Instead of passing laws that allow the purported victim to sit on evidence of this felony, shouldn't we be more concerned about the public's safety? And saying that the law is necessary because some women don't "come forward" is insufficient. The law has done everything possible to make reporting rape less burdensome. The supposed statistics showing reluctance to come forward are posited by the rape counseling industry, which is biased since it has a financial interest in convincing us that far more rapes occur than are reported. The fact is that while some women surely are reluctant to come forward, the new law seems more geared to allowing women who aren't really sure if they were raped to preserve evidence and then later, it is hoped by the sexual assault counseling industry, they will decide that they were raped and press charges. The new law is geared for the so-called "date rape" scenarios that are now ground-zero in the sexual assault counseling industry's quest to label as rapists as many men and boys having sex as possible. We all know that the sexual assault counseling industry classifies certain sexual encounters as "rape" even though women themselves don't classify it as such. If the woman herself didn't know she was "raped," how on earth did her so-called rapist know?
In any event, the new law theoretically will countenance allowing a dangerous felon to be on the loose while the woman decides if she wants to press charges. Instead of elevating a woman's emotions and fears over the public interest in safety, shouldn't we be having a dialogue about why women aren't "coming forward," if indeed that is the case? Certainly enough liars are "coming forward," as shown by the reports on this Web site, so it is difficult to believe that signifcant numbers of women who know they truly were raped are not.
Here is the story:
Jane Doe Rape Kits Require Exam Without A Police Report
Rape is often considered one of the most horrific events someone can go through.
But now new legislation could put more rapists in jail.
Action News reporter Heather Klein explains how.
When a person is raped they should immediately go the hospital to get a full forensic exam.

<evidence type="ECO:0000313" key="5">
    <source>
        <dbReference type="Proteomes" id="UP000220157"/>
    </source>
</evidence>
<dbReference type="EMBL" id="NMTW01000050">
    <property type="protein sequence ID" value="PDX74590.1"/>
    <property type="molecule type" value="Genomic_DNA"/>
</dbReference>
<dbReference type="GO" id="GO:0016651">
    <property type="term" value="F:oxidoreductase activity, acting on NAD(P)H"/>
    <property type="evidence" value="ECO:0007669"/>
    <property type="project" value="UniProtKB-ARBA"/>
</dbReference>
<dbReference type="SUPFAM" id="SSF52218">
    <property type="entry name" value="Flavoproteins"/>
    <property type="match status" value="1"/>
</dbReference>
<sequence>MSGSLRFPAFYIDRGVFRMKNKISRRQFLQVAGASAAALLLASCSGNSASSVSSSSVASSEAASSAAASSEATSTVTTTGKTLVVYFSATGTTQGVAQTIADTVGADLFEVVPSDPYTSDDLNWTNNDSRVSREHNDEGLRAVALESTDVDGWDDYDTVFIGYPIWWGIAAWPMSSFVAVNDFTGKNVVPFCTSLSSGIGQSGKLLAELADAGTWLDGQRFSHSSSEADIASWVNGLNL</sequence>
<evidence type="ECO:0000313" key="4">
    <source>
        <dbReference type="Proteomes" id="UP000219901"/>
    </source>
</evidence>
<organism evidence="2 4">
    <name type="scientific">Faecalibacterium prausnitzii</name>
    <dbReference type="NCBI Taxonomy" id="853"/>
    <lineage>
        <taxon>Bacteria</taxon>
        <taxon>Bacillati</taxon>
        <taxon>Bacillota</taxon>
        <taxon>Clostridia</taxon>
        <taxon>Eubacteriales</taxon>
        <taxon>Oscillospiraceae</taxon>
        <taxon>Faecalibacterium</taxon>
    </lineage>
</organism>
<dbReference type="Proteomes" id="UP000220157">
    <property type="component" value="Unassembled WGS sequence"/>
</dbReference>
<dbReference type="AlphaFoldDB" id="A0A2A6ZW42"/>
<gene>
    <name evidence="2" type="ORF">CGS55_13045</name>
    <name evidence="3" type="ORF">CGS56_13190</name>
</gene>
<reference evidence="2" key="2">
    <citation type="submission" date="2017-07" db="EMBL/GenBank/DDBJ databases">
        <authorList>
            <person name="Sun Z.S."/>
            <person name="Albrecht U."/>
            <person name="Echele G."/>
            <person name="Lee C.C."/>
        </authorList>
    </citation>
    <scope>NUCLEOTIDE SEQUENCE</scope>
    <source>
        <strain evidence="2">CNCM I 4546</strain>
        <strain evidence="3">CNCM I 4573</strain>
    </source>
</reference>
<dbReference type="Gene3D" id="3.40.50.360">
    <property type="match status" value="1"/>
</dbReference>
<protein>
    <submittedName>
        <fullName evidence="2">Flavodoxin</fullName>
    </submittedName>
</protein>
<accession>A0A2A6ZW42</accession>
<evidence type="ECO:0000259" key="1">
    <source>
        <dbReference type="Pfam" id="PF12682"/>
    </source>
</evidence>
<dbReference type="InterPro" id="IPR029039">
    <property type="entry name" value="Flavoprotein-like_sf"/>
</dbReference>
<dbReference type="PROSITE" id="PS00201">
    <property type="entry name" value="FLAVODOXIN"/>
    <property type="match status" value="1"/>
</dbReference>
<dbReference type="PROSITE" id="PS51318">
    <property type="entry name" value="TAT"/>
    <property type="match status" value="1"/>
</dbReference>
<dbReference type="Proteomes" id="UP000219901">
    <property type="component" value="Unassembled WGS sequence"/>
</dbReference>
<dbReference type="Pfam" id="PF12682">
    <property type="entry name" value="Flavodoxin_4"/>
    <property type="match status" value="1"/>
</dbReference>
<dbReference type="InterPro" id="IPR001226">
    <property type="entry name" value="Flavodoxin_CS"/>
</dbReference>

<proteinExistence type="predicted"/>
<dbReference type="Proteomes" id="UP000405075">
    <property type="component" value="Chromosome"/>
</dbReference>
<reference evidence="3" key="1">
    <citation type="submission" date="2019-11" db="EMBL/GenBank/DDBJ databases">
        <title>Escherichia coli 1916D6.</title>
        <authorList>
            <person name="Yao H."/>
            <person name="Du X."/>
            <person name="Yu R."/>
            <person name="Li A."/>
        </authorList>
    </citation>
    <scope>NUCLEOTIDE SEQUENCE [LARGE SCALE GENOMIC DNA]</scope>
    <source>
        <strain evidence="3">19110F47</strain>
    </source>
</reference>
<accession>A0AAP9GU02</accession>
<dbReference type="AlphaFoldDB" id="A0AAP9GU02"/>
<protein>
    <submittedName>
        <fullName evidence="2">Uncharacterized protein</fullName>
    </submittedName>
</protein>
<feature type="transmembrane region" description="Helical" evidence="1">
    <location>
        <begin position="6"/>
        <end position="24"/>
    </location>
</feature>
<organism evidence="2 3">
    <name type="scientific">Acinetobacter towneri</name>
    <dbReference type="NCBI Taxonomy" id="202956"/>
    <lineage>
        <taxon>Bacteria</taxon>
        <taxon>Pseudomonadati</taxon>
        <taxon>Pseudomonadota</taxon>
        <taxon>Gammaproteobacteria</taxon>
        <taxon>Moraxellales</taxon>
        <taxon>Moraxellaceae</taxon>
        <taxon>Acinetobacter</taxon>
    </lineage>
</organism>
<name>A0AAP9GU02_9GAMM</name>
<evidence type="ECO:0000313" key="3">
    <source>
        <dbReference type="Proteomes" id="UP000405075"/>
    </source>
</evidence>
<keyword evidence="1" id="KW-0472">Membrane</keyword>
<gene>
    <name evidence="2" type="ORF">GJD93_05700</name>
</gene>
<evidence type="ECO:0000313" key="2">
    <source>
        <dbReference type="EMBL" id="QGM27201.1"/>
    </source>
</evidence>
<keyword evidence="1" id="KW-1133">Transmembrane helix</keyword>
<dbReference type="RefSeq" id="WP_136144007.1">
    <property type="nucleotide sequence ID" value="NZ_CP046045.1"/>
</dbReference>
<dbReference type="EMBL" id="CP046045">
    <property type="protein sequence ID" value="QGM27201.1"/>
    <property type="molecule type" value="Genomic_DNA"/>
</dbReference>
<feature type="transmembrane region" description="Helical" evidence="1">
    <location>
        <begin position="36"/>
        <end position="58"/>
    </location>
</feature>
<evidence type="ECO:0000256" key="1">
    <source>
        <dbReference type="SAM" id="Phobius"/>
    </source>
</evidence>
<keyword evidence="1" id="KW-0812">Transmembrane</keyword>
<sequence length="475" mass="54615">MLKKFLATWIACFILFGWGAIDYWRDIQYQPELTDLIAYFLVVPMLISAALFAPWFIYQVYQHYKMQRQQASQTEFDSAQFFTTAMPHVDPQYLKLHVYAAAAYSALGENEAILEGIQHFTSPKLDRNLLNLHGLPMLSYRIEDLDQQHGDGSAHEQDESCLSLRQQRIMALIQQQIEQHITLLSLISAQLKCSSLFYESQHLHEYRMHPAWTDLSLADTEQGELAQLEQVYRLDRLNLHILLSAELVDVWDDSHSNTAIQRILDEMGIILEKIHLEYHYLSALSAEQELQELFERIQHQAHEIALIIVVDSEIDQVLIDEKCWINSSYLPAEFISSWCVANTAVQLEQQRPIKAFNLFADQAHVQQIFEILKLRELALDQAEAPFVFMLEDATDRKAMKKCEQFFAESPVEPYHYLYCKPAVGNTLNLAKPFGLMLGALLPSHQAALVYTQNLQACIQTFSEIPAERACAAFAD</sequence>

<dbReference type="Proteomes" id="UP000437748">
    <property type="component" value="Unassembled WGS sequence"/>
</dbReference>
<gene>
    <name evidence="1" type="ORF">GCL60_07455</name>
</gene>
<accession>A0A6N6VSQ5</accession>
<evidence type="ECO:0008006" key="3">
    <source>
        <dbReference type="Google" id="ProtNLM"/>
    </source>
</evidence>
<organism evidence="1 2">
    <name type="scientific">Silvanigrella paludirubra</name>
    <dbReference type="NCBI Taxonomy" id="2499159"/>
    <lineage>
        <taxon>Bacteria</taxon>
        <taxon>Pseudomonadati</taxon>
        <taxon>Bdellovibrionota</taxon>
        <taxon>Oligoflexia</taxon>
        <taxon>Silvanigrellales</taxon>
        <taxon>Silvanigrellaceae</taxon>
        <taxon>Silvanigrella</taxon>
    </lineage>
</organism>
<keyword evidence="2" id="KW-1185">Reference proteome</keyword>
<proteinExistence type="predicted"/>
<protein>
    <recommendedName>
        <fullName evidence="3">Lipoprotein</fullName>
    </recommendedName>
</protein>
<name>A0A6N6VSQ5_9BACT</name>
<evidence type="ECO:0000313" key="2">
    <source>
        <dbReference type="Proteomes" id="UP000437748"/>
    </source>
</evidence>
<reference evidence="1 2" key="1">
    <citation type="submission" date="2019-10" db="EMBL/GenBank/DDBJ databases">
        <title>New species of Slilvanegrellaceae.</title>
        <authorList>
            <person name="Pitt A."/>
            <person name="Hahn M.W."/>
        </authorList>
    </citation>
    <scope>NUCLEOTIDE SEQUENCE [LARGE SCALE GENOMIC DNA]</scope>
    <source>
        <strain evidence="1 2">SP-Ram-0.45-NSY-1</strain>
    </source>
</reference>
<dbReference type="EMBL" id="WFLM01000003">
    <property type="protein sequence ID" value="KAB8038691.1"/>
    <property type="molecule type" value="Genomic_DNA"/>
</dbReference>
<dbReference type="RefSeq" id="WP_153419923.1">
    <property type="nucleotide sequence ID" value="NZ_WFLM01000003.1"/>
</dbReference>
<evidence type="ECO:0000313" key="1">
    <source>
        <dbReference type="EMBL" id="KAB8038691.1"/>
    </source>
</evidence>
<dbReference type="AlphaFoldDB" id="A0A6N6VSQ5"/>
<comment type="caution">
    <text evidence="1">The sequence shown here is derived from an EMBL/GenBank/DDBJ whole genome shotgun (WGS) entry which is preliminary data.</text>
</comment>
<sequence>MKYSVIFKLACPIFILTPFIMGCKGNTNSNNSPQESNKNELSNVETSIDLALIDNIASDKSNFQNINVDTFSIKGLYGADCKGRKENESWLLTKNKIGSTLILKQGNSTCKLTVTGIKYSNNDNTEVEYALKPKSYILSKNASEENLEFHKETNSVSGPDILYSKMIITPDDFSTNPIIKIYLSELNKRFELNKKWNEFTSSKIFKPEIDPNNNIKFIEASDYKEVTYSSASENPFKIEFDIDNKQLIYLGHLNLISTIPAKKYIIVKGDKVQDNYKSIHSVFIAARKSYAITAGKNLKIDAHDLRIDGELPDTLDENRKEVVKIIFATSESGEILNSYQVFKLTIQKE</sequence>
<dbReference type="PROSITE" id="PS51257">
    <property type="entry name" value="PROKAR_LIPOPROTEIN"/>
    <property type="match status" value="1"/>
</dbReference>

The problem is they have to decide at that point whether or not to press charges.
Often times they cannot make that decision so the suspected rapist goes free.
"I fought, he had a knife and the entire thing going back and forth and back and forth lasted about two and a half hours," said Taylor Wright.
Taylor Wright was violently raped by her neighbor and after the attack she knew to get to a hospital.
"When they go to the hospital right after an attack you are extremely frazzled, extremely distraught and in shock," explained Taylor.
Taylor underwent a forensic rape exam that included using items like swabs, envelopes and scrapers.
The problem is a lot of hospitals will not administer the exam without a police report because no exam would mean there is no evidence.
"They do not want to have to think about pressing charges, they just want to go home and have it over and put their head under the covers," said Taylor.
Starting January 5th, a federal mandate will require states to do forensic rape exams whether a report is filed or not.
They also must hold the evidence for at least 90 days to allow victims time to decide if they want to press charges.
"This way its really helping that victim to give him or her sometime to think about it, do I really want to press charges," said Louise Torres.
For Taylor, prosecuting her rapist was a big part in helping her heal.
"If I had not prosecuted him, I do not know how I would have emotionally dealt with it," said Taylor.
Another key point to this law is after the evidence is taken its assigned a number, hence the term Jane Doe Rape Kits, that way the victim can stay anonymous until he or she decides what to do.